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safe and healthy

take control.
Use protection.
Demand protection.

If you have sex, using dental dams and condoms shows respect and responsibility.

Use a new condom every time. Make sure you know how to use male condoms and female condoms.

safer sex tip 1
Limit Partners
Having a greater number of partners increases the chance that you'll get or give a disease, so it's healthier to limit your number of partners.
safer sex tip 2
Don't DWI in the Bedroom
Doing it while intoxicated - drunk or high - can make you more willing to do things you wouldn't do sober. And when you're sober, you'll have to deal with the consequences. To take control and to stay in control: don't mix sex with drugs or alcohol.
safer sex tip 3
Avoid Sores
Don't have sex or even fool around if you or your partner has a sore on the genitals (scrotum, penis, vulva, vagina, anus).
safer sex tip 4
Know What To Do if Something Goes Wrong
If the condom broke and you needed emergency contraception, if you found out you had an STDs and HIV, or if you became pregnant or got someone pregnant, do you know who to go to for help? Is there an adult you trust who could help you? You might want to think about this ahead of time.

You can also get help from health professionals: See Getting Services in NYS. Teens can find free and confidential sexual health care in New York State, ahead of time and when something goes wrong.

To be prepared, talk to your partner about condoms.

Safer Sex: The Basics

Safer Sex

What is Safer Sex?

Safer sex is a way to protect yourself and your partner from the risk of sexually transmitted diseases (STDs), HIV and unplanned pregnancy.

Even though a lot of people say "safe sex" instead of "safer sex," there is no kind of skin-to-skin sex contact with a partner that is totally risk-free. But being "safer" is something all of us can do. The only way to be 100% safe from STDs, HIV and unplanned pregnancy is to not have sex.

If you're having sex, safer sex means anything that helps you both avoid each other's body fluids. Body fluids include semen and fluids from the vagina. These fluids can pass an STD from one person to another. Also, HIV can be passed by blood and breast milk.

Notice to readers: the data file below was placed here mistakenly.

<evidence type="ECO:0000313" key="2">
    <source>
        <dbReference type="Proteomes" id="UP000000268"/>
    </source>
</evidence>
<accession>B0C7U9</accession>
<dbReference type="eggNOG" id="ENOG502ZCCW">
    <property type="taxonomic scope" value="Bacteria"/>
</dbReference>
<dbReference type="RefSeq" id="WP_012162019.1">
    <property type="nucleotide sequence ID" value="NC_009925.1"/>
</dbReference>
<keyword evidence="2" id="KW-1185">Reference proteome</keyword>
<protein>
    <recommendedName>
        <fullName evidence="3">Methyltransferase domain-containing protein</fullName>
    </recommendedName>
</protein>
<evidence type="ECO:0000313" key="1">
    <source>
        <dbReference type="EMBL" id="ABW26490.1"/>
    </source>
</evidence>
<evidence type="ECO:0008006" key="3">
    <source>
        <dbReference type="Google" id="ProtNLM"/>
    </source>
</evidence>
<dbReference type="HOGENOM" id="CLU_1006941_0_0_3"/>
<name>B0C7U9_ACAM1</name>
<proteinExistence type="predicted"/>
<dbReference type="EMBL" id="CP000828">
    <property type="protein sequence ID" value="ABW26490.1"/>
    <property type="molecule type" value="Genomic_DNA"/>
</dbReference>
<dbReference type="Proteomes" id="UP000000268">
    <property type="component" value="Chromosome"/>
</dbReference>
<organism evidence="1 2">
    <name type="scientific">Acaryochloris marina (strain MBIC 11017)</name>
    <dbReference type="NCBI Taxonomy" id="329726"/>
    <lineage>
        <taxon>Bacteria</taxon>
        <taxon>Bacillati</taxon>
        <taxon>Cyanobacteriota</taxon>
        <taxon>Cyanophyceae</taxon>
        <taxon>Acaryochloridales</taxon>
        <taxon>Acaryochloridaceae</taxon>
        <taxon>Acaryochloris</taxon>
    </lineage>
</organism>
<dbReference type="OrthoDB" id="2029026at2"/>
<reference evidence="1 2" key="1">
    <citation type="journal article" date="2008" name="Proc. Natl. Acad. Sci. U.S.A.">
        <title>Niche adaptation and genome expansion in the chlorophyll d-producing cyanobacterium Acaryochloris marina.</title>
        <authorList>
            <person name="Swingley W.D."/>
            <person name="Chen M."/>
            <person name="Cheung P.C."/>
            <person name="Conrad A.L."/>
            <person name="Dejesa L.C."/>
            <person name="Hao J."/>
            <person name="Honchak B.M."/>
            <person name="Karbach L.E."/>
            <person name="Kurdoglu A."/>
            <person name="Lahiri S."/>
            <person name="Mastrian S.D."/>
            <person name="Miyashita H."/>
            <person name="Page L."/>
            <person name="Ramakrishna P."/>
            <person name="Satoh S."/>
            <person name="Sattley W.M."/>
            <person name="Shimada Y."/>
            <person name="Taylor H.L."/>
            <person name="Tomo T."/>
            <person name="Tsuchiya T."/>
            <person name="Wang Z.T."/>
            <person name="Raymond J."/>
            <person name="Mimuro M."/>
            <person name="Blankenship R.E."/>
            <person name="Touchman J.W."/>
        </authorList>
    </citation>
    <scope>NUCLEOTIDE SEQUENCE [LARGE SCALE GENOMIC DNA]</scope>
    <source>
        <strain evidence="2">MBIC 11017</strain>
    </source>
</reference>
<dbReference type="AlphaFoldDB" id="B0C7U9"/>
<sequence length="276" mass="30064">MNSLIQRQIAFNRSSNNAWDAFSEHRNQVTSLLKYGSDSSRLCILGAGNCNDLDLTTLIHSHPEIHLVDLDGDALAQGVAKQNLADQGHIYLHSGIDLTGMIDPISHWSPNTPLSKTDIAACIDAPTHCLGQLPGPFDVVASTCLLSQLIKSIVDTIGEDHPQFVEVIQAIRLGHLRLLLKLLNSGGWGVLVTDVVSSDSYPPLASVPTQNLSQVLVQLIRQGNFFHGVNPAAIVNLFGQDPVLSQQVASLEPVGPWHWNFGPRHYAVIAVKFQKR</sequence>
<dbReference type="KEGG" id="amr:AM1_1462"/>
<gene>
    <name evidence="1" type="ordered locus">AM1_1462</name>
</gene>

The good news is that latex or polyurethane condoms and dental dams are very effective for safer sex when you use them every time and use them correctly.

Safer Sex and STDs/HIV

Safer sex helps to protect you and your partner from STDs and HIV. To understand safer sex, it helps to know how STDs and HIV can get passed from one person to another.
  • Any kind of sex that involves body fluids such as semen or fluids from the vagina can pass an STD from one person to another.
     
  • Blood is another body fluid to look out for, including menstrual (period) blood and any small or accidental cuts or sores.
If one person has an STD, it can pass to another person through the anus, vagina or mouth, or through cuts and sores on the skin.
Safer Sex

Safer Sex and Condoms

It only takes one time to catch an STD, so use a new condom every time you have vaginal or anal sex. Condoms are a great option for oral sex on the penis too. Be sure you know how to use male condoms.

Safer Sex and Dental Dams

A dental dam is a latex or plastic square or rectangle that is placed over the vulva (the opening of the vagina, the vaginal "lips" and the clitoris, which is the part most sensitive to touch) or anus during oral sex. Using a new dental dam is the key to safer oral sex on the vulva or anus.

Safer Sex and Toys

Using sex toys? Keep them clean by washing in warm soapy water after each use. We know you've been told differently, but in this case, don't share your toys! They can pass infected body fluids.

Show Your Love

There are many ways to show you care that don't involve sex at all: walks, talks, dancing, catching a movie together, etc. Be creative. Enjoy each other's company. Safer Sex

Know Your Health Status

If you've ever had unprotected sex - sex without a condom, or sex when the condom broke - even once, you could have been exposed to STDs and HIV. STDs and HIV may have no symptoms at first, so you can't tell if you or anyone else has an STD/HIV unless you get tested. You or your partner could be spreading an STD/HIV without knowing it, so Get Tested - Get Treated: check on your STD and HIV status regularly.

Know your partner's status too. TeensHealth can help you plan for Talking to Your Partner About STDs.

 

Take care of yourself and be responsible to your partners.
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